Colton Parayko

 PARIS, France – Colton Parayko (St. Albert, Alta./St. Louis, NHL) had a pair of power-play goals – two of the four Canada scored with the man advantage – and the Canadians wrapped up first place in Group B at the 2017 IIHF World Championship with a 5-0 win over Norway on Monday.

It is the fourth year in a row Canada has finished atop its preliminary-round group.

Brayden Schenn (Saskatoon, Sask./Philadelphia, NHL) and Ryan O’Reilly (Varna, Ont./Buffalo, NHL) also scored on the power play, while Mark Scheifele (Kitchener, Ont,/Winnipeg, NHL) had the lone five-on-five goal. O’Reilly and Scheifele finished with a goal and an assist apiece, while Nathan MacKinnon (Cole Harbour, N.S./Colorado, NHL) chipped in with three helpers.

Chad Johnson (Calgary, Alta./Calgary, NHL) was rarely tested in the Canadian goal, making just 10 saves, and only two in the final 40 minutes.

O’Reilly had a very early chance to get the scoring started on a penalty shot less than two minutes in, but Norwegian goaltender Henrik Haukeland got his arm on the shot to keep it scoreless.

Outshot in the early minutes, the Canadians turned up the offence in the latter half of the opening period, finishing with a 21-8 advantage in the first 20 minutes.

Schenn struck first at 17:48, chopping a backhand past Haukeland on the power play. The Norwegians went right back to the penalty box, and Parayko got a wrist shot through a Scheifele screen in front for his first international goal at 18:42 and a 2-0 Canadian lead after one.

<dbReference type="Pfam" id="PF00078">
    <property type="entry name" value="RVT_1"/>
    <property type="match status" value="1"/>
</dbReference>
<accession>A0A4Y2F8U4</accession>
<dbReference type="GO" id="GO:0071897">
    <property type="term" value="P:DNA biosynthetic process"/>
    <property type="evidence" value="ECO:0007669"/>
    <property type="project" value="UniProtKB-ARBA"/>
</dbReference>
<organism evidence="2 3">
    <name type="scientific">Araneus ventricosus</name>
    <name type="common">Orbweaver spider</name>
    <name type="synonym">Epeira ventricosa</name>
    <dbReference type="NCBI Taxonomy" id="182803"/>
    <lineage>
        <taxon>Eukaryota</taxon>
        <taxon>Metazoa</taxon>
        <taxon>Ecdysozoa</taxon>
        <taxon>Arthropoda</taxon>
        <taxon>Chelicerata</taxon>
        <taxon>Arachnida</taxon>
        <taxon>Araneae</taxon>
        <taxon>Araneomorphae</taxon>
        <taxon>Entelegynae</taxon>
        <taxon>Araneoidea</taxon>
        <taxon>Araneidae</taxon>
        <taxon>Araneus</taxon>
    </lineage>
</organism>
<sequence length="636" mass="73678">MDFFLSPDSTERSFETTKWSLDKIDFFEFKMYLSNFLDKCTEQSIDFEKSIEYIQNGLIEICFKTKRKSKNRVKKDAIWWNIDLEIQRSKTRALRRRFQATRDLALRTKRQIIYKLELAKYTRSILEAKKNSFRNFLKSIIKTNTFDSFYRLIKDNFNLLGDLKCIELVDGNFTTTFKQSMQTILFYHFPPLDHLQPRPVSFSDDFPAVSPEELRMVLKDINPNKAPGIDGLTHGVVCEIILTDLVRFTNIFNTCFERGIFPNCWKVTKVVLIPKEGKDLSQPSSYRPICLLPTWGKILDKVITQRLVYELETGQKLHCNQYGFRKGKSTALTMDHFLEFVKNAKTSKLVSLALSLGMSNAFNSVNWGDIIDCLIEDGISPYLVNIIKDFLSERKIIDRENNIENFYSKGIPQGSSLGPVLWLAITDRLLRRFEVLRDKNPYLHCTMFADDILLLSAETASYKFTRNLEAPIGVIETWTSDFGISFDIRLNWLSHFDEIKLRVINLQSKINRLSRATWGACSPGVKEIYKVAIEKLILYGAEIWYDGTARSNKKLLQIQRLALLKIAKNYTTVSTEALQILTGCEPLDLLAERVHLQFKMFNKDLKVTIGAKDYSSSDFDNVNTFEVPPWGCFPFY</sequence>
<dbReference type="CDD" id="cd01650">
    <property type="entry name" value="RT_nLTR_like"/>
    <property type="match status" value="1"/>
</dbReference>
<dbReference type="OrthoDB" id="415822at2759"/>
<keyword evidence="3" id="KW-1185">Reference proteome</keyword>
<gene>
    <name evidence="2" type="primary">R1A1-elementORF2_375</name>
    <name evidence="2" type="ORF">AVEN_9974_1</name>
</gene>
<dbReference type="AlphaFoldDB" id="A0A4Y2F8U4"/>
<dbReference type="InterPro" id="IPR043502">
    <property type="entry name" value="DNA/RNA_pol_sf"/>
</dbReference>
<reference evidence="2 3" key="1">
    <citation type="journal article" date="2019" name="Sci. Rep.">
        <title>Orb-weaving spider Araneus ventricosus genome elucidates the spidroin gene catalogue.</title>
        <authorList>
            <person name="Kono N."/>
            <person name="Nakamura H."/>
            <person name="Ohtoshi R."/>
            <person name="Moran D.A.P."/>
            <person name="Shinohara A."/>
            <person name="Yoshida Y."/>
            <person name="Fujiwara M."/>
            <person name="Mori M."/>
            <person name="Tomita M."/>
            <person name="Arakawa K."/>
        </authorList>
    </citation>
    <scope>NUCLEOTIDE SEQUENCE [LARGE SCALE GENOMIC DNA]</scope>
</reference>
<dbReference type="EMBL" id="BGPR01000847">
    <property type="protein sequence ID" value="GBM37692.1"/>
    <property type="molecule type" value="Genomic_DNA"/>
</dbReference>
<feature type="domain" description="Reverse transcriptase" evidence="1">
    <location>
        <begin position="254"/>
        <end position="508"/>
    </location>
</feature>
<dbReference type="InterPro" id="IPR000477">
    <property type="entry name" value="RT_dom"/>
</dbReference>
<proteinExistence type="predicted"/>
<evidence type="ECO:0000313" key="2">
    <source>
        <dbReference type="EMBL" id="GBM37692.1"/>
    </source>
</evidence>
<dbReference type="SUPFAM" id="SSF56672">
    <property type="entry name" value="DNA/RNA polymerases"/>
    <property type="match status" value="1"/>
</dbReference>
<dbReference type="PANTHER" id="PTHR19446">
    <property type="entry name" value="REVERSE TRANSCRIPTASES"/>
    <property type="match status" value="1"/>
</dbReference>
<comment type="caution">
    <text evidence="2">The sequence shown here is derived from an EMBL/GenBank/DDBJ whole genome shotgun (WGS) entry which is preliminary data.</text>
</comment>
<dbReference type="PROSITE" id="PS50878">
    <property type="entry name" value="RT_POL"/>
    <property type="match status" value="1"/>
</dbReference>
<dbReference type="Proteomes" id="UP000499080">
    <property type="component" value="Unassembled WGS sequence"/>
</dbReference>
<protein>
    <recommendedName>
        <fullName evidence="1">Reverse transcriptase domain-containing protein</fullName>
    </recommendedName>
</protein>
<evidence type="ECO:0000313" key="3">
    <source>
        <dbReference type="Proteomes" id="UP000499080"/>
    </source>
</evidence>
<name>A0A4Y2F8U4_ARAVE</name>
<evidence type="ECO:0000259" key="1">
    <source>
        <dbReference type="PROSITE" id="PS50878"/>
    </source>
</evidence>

Canada went into defensive lockdown from there, holding the Norwegians without a shot on goal for the first 14 minutes of the second period, and to just two in total in the middle frame.

Scheifele netted his first goal of the tournament at 14:57, burying a rebound on the doorstep, before Parayko hammered a slap shot past Haukeland for his second on another power play late in the period.

The Canadians held Norway without a shot in the third period, and O’Reilly finished a tic-tac-toe passing play with a one-timer from the slot with 2:40 remaining to provide the final margin of victory.

Final shots on goal favoured Canada, 48-10.

The preliminary round wraps up Tuesday, with Canada facing off against Finland (2:15 p.m. ET/11:15 a.m. PT). It will be the 47th meeting between the long-time rivals, with the Canadians holding a 35-9-2 all-time advantage.



“From the get-go the guys have been awesome; they’ve opened up their arms for me and it’s been a lot of fun. I’m looking forward to continuing on with these guys because they’re all great players and teammates, and good things are [still] to come.”

–      Colton Parayko on getting more comfortable with his linemates and team since joining Team Canada on May 9


“We played pretty well today. I think our guys were playing a little bit angry from what happened [in the overtime loss to Switzerland] so there was an extra jump in their step. We knew what was on the line for us – that we had a chance to come first in our group. Guys came out with energy, came out determined, and the result of the Swiss game was added incentive. We wanted to get the lead [and] we did, and our special teams were really good. We had a will tonight and it was good to see.”

–      Jon Cooper, Team Canada head coach, on his team’s bounce back effort


Since 1931, Canada has won the world championship 20 times – not counting the years when Olympic Winter Games champions were also considered world champion. The country has also collected 11 silver medals and six bronze in that timespan.